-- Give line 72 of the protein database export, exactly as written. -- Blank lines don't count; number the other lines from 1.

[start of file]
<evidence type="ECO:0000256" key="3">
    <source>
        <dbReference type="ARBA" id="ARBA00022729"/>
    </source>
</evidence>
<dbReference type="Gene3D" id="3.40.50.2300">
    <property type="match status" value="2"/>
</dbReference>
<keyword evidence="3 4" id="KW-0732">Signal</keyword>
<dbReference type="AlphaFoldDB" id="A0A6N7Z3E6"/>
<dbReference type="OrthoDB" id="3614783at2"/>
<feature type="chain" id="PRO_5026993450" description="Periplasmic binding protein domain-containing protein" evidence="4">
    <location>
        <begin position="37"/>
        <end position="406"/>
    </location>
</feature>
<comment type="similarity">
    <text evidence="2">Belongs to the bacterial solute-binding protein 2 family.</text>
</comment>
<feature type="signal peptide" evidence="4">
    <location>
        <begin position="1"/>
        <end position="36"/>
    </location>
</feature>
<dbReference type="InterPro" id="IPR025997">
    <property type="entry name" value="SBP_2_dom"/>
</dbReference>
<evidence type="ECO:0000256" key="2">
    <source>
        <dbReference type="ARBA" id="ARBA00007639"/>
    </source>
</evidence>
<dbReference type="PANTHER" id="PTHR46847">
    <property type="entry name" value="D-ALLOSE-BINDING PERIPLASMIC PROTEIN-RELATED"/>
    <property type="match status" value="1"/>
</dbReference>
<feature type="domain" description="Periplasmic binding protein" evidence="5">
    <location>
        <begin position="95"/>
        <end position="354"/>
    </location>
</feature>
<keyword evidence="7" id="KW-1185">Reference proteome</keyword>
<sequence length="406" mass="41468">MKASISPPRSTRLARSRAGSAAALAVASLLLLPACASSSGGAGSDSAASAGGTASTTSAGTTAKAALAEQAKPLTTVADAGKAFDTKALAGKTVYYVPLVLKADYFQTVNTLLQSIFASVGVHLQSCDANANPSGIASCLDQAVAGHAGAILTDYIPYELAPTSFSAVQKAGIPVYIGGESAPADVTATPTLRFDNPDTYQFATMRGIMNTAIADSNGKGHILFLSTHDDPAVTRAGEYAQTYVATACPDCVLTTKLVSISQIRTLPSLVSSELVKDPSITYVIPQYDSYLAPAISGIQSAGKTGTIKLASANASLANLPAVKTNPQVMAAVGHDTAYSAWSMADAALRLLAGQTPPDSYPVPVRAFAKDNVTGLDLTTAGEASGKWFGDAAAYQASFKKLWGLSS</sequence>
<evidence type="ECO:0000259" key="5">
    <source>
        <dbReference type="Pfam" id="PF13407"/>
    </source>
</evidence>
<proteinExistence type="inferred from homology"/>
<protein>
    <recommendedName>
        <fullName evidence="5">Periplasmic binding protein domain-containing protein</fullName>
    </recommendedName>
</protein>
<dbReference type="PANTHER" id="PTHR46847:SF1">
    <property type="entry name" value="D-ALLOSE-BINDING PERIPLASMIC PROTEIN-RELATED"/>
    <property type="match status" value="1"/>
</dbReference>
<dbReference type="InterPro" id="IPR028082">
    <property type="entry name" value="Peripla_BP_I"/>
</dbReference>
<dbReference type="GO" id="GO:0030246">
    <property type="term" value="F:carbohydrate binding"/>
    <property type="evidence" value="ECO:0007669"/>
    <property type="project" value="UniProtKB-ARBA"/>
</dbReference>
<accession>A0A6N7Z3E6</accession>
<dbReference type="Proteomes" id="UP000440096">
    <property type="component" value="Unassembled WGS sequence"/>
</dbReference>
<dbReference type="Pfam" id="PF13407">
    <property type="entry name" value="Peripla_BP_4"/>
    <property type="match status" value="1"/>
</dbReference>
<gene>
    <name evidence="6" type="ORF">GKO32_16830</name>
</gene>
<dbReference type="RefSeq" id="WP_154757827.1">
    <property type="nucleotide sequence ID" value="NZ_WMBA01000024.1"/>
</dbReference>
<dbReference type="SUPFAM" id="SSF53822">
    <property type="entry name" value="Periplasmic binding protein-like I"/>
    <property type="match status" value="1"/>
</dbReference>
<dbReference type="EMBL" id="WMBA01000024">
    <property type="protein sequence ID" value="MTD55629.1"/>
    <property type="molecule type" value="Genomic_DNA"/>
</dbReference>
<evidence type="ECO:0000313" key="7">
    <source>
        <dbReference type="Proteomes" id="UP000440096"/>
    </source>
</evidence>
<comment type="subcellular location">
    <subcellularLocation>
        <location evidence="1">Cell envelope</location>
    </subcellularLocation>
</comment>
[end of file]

    <property type="component" value="Unassembled WGS sequence"/>